With the plethora of releases and collaborations, Nike dubbed 2017 as the year of their iconic Cortez silhouette. But despite the heavy Cortez push, sales of the retro sneaker didn’t match the hype Nike tried to create with the different colorways and marketing campaigns. In fact, sales of adidas retros like the Stan Smith and Superstar, were much higher than Cortez sales.
Matt Powell, a sneaker analyst at NPD Group Inc., said Cortez sales this year have been “very minor,” even with the maedia blitz. “No retailer is talking to me about this shoe,” he said. Adding insult to injury is the cost of all this “demand creation,” eating up 10 percent of revenue. Hadid, Lamar and those excellent photographers don’t come cheap.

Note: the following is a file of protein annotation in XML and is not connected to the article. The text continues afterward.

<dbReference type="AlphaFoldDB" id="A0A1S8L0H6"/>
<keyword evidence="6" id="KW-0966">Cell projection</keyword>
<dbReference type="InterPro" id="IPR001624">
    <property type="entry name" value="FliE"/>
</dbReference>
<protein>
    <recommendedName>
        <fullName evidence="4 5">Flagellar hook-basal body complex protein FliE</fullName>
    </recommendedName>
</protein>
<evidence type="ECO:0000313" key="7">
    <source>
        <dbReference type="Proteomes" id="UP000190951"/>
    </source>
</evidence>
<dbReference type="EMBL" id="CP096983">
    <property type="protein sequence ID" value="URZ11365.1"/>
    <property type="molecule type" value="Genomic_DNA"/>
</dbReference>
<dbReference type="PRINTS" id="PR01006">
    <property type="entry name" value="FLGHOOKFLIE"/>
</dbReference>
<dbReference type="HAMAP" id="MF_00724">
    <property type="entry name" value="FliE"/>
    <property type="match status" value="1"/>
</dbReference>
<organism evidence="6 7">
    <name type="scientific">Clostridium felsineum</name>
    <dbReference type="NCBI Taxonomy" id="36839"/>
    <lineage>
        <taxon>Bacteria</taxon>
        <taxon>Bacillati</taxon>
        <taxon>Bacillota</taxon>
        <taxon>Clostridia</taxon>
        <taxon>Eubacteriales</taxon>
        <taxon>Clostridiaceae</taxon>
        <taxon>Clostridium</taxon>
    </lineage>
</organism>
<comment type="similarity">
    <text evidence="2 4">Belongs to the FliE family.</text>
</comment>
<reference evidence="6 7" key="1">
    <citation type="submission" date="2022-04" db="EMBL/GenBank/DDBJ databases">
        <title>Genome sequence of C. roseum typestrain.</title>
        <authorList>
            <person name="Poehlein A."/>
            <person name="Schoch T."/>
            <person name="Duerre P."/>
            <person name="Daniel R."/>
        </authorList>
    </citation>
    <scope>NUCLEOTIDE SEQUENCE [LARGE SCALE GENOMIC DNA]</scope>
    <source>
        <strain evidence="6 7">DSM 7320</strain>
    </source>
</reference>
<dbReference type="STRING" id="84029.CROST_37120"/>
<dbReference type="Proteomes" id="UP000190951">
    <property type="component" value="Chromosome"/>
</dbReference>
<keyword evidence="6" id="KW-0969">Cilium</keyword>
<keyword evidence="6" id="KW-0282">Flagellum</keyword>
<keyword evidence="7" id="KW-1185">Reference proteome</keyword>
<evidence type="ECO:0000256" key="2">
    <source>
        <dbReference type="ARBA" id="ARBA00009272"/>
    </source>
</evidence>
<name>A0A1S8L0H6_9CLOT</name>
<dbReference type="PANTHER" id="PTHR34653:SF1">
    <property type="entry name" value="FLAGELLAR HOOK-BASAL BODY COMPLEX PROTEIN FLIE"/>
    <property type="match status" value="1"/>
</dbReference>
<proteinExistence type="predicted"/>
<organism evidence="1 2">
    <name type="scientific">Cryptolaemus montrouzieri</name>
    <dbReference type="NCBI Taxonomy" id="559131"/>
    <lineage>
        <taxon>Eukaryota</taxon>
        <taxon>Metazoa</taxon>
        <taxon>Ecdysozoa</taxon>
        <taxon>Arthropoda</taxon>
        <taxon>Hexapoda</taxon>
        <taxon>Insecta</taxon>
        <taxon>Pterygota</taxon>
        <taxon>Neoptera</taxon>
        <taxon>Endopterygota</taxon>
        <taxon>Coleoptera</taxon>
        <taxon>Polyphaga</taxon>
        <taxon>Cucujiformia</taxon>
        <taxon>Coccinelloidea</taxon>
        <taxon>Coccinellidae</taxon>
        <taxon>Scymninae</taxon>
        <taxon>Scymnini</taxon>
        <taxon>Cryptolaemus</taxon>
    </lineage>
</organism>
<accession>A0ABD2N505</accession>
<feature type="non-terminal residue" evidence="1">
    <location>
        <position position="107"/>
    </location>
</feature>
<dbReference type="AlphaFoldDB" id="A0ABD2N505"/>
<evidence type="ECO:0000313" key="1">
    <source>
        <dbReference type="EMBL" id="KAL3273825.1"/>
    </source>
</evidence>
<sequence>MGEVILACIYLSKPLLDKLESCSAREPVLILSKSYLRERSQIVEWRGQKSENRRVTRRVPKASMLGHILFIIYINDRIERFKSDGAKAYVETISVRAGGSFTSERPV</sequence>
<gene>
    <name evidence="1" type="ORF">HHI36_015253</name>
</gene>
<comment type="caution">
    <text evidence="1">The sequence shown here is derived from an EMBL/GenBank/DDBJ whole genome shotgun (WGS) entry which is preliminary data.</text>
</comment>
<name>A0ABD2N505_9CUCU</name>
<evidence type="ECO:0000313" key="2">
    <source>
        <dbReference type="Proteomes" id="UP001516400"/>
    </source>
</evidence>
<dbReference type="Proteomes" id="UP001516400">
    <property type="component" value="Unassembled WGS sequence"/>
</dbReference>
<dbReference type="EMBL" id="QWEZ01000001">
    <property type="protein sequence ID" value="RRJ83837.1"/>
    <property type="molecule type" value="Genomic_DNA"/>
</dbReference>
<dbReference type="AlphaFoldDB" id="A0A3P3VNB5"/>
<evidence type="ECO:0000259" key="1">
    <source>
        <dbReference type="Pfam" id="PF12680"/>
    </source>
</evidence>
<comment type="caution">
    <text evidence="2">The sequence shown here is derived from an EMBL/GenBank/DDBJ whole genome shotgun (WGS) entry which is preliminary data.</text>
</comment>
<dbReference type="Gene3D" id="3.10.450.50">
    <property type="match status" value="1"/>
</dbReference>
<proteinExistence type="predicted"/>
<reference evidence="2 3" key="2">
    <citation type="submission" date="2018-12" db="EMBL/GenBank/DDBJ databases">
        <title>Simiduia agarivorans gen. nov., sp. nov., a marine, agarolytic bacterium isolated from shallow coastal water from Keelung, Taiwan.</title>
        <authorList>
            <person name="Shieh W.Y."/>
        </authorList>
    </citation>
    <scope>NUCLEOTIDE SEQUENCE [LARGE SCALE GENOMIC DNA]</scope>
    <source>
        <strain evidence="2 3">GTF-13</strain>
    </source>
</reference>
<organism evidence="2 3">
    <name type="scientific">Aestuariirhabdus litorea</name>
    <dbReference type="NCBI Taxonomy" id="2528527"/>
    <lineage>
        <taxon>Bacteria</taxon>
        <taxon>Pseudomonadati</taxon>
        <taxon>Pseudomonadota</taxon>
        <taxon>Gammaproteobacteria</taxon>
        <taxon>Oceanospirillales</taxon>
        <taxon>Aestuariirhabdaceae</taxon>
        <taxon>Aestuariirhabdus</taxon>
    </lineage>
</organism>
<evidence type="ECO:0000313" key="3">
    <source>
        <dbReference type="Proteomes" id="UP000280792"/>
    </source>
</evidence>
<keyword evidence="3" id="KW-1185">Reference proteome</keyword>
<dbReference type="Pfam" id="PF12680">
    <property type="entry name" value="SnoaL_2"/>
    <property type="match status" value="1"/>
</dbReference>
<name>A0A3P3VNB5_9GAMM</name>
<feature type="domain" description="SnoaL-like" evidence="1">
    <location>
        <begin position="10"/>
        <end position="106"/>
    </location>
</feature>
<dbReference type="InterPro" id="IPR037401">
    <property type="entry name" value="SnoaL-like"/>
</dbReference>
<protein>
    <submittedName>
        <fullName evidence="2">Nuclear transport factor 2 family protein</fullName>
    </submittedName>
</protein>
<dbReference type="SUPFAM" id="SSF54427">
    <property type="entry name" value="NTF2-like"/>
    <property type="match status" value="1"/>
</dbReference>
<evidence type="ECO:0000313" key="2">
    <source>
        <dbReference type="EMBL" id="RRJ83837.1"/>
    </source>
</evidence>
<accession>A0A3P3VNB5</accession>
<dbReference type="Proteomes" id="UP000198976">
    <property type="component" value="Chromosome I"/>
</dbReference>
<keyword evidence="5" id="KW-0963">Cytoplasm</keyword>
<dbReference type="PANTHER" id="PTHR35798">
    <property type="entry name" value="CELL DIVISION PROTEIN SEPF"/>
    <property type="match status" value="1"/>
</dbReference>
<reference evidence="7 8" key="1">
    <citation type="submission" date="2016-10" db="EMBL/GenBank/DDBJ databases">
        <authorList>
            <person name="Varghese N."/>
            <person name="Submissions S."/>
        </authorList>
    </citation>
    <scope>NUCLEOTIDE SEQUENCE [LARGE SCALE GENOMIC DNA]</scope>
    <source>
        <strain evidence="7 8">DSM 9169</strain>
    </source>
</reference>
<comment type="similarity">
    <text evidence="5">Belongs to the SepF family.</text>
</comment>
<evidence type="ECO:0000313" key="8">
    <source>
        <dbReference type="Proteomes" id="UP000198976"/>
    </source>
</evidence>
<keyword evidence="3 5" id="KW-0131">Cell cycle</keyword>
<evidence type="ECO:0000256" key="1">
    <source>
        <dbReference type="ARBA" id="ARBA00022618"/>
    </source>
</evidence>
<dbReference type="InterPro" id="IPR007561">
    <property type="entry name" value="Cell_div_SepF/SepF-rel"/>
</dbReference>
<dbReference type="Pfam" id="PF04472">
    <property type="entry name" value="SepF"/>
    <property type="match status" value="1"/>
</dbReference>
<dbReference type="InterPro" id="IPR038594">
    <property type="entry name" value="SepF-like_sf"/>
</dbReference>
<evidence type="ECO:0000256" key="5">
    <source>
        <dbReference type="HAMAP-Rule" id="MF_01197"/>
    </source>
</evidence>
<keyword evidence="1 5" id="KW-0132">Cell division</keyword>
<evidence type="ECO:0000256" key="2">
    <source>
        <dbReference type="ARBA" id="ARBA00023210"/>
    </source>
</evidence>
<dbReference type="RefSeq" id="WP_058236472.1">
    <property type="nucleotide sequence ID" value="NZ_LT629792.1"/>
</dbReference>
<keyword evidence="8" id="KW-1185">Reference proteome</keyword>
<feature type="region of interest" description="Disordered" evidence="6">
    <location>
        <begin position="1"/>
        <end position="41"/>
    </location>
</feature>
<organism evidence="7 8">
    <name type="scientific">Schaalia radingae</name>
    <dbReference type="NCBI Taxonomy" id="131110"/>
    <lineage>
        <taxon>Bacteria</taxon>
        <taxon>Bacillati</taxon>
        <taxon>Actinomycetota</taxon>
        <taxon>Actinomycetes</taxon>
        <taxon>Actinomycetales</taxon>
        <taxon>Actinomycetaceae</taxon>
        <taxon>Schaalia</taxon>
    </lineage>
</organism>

Nike, for its part, posted a further 3 percent drop in North American sales in September and said it would stop reporting future orders. A little more than a year after his initial announcement, chief executive Parker is no longer talking about the Cortez. He didn’t mention it during the company’s annual conclave with Wall Street analysts in October, though he called out several other models. In fact, the company only referenced “classic” styles twice that day, while it trumpeted “innovation” 96 times.
Obviously this isn’t a great look for Nike, especially since adidas recently jumped over Brand Jordan as the number two sneaker company in the United States.